As for the Nexus, well that was a backup device, but I did use it to listen to some podcasts on the train home.


Nexus One

One of the reasons I like and still use my Google Nexus One, despite it’s age, is that I can use it for tethering. I am also lucky to have a legacy mobile phone contract that means tethering is included as part of my monthly payment.

I actually thought that I had unlimited data, but when I was on holiday and I did a fair bit of video streaming over 3G I did for the first time ever get a text from my phone company telling me I was reaching my fair usage data limit. This actually surprised me as I didn’t think I had a data limit.

Generally the connection is very good with very little latency. I have encountered a couple of issues that happen enough to be annoying.

The first one is when the connection just seems to stop. I am assuming that this is something to do with the 3G connection, and usually very quickly it comes back. Can be annoying when streaming video or if you are in the middle of posting a blog post.

The second issue is that the 3G connection just dies and stops working. The only resolution is to reboot the phone and start all over again.

It is only a 3G connection and until there is a lot more 4G (and it is a lot cheaper) I think I will continue with my current solution. Battery life isn’t perfect, but it generally lasts me for my daily needs and when I need more juice I plug the phone via USB into my laptop.

I like tethering over a dongle as a dongle can only be used by a single laptop, whereas with my phone, my laptop and iPad can be used at the same time, really aids productivity for me.

No more space…

Nexus One

One of the key issues I have my (slightly ageing, but still useful) Google Nexus One is one of storage. Yes it has an SD card slot, but the problem I am having is with the onboard phone storage.

There is only 200MB of onboard storage and though many Android apps can be run off the SD Card, some of the key apps I use can’t.

I recently downloaded an update to the Google+ App that comes in at 10MB which immediately resulted in the Nexus One throwing a hissy fit. I was able to get that app moved to the SD card, so the phone calmed down.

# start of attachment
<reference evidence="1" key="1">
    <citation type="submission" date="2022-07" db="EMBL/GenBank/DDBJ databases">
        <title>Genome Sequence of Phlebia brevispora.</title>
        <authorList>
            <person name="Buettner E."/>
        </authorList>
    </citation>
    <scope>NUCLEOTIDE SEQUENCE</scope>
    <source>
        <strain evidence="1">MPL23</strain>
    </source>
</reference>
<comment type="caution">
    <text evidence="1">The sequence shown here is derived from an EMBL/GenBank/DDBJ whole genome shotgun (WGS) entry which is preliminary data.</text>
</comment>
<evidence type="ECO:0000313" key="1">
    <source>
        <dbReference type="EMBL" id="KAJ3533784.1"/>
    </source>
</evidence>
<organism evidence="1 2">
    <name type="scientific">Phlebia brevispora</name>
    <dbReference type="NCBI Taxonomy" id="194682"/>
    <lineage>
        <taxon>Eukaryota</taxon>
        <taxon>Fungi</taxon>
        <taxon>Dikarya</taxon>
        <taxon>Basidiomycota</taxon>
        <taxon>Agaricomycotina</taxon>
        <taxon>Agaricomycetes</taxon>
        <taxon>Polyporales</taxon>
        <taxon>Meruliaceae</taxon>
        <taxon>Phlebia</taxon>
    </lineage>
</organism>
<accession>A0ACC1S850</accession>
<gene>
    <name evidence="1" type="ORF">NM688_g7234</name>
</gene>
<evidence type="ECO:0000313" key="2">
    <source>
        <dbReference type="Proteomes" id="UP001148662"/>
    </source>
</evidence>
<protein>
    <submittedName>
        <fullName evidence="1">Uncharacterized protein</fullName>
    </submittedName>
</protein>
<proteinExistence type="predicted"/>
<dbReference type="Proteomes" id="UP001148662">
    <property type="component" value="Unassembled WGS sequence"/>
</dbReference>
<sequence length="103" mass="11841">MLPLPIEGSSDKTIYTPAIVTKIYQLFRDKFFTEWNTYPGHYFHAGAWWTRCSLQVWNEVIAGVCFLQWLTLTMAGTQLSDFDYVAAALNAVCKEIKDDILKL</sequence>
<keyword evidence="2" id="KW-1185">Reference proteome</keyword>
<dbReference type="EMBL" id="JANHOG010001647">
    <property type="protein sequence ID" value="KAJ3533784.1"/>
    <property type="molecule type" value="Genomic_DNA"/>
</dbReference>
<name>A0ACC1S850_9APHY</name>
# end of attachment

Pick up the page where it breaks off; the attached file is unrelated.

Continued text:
What this actually means is that I can’t use the Google Nexus One in the way I would like, in trying different kinds of apps. This was never a problem on the iPhone where the onboard storage of 8GB or 16GB made it much easier to manage apps.

There is no way to upgrade the onboard storage from the 200MB, so for the moment there is very little I can do.

Does anyone know if this is still an issue with the newer Android phones?

ITV Player for Android

I recently discovered that there was an ITVPlayer App for the iPad and the iPhone I also on looking on the ITV site there is also an ITVPlayer App for Android.

I was never really impressed with the BBC iPlayer App for Android that I installed on my Google Nexus One.

The main problem is you don’t get the smooth playback that I get on the iPhone or the iPad. If I play videos direct from the phone I do get smooth playback, so I don’t think it’s an underpowered hardware issue.

I have exactly the same issue with ITV Player. Both apps I find result in audio sync issues. However when playing the same programmes on the iPad, the iPhone or my computer I don’t have the sync or buffering issues.

As I said before I don’t think it’s a hardware issue, identical mp4 video files play just as well on the Google Nexus One as they do on my iPhone. I often use the same file to show the difference in screen quality between the Nexus One and the iPhone 3GS (and now the iPhone 4).